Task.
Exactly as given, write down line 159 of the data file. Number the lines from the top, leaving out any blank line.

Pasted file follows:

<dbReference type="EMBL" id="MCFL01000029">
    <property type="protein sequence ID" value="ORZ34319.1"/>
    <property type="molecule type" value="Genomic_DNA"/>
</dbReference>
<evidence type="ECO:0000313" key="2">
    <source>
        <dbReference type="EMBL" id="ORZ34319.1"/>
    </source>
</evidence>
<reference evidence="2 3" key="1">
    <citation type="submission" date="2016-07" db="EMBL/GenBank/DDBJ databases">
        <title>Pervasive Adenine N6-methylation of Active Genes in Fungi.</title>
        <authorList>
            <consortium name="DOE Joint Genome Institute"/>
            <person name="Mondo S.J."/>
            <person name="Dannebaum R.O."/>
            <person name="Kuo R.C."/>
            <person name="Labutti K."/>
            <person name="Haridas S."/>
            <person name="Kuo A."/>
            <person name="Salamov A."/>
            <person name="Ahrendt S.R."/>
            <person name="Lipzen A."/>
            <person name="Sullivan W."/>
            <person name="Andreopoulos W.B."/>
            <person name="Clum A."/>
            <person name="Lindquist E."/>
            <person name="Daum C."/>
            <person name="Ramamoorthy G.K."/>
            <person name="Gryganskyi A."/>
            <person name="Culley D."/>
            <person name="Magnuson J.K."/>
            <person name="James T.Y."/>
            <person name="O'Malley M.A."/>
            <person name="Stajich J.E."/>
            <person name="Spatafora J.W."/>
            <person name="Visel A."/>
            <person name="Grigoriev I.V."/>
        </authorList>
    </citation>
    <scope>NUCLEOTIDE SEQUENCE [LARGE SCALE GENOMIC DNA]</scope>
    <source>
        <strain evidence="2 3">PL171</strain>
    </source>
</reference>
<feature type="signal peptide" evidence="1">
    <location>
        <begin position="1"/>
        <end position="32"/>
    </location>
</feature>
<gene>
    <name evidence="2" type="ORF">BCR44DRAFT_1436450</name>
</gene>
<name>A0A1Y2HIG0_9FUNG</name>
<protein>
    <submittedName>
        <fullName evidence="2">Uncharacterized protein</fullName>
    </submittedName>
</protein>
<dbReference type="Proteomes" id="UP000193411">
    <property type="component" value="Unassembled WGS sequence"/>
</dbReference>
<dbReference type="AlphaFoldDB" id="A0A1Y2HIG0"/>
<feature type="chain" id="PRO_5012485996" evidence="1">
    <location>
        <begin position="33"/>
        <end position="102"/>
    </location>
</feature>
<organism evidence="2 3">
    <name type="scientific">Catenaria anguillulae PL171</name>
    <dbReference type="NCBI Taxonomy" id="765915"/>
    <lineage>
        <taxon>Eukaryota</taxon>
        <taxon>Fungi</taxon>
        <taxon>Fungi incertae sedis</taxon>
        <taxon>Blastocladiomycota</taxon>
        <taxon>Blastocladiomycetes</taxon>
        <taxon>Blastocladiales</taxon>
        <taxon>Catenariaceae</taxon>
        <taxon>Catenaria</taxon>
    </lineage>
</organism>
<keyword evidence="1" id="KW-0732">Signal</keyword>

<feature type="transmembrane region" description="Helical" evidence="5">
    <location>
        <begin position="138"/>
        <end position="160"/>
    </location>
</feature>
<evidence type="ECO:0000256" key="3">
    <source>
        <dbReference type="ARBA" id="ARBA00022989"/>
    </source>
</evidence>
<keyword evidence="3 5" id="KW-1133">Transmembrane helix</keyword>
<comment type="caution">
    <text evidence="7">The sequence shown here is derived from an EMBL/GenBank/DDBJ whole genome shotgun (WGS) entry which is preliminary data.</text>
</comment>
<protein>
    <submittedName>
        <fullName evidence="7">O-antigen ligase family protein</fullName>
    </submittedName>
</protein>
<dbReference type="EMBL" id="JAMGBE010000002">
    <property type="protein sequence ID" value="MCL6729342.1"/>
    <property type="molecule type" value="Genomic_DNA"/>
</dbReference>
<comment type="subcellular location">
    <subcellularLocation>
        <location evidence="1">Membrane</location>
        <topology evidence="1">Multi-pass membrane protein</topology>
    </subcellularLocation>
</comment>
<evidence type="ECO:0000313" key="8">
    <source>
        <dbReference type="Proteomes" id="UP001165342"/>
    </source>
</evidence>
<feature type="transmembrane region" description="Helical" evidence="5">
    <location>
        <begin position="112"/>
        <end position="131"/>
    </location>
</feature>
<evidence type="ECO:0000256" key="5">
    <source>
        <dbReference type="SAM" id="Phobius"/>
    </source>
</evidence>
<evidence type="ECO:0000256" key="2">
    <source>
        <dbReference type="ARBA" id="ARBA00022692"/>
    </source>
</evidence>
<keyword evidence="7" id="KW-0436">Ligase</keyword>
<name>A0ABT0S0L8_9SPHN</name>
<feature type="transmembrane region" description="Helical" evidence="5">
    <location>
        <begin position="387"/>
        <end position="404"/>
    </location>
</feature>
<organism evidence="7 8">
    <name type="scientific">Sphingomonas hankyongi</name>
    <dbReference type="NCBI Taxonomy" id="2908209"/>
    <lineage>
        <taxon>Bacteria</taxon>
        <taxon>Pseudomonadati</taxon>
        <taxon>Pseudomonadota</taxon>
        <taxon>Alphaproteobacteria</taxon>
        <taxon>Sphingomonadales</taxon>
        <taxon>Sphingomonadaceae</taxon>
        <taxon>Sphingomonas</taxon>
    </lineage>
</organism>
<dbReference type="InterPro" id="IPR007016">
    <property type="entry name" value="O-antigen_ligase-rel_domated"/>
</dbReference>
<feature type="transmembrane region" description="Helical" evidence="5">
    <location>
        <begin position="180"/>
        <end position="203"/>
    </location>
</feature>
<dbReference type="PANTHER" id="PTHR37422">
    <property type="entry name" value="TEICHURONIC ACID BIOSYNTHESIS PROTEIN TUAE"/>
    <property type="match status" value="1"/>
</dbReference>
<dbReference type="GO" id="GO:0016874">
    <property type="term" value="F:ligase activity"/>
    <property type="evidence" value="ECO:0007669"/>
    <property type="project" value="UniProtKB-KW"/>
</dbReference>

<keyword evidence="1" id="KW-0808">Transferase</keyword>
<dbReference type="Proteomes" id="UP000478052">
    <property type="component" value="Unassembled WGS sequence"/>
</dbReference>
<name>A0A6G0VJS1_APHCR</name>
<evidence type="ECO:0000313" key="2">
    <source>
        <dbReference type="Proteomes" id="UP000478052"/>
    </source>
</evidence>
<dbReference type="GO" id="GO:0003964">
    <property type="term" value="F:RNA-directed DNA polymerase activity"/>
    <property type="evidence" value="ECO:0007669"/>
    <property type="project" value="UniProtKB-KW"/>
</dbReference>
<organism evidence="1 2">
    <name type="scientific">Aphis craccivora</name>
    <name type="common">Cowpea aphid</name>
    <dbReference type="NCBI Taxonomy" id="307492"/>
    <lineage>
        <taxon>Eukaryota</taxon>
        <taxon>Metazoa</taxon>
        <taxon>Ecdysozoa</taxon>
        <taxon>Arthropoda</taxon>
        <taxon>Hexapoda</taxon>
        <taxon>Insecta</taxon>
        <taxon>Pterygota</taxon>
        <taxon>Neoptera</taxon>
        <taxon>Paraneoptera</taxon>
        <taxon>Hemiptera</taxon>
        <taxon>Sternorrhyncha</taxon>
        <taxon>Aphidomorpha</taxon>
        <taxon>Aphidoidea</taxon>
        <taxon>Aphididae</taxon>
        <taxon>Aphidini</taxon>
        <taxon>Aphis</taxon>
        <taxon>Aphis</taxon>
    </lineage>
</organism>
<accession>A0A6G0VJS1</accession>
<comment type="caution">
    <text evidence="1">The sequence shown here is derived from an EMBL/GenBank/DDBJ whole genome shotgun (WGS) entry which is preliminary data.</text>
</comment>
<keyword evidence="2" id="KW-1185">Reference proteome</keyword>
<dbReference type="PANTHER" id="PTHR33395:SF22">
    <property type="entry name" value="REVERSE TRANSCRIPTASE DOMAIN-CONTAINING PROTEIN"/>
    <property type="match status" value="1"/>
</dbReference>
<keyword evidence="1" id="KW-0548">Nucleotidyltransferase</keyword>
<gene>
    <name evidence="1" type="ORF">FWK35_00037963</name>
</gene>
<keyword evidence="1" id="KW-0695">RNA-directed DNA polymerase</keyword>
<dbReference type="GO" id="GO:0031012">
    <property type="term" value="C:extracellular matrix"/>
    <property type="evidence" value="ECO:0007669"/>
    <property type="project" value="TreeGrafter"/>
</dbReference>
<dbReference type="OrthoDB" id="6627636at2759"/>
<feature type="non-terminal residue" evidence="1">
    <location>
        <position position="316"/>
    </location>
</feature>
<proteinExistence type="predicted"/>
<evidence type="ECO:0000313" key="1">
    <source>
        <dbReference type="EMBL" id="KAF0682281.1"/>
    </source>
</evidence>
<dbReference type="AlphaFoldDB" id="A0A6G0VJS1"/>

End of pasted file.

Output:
    <property type="entry name" value="O-antigen_ligase-rel_domated"/>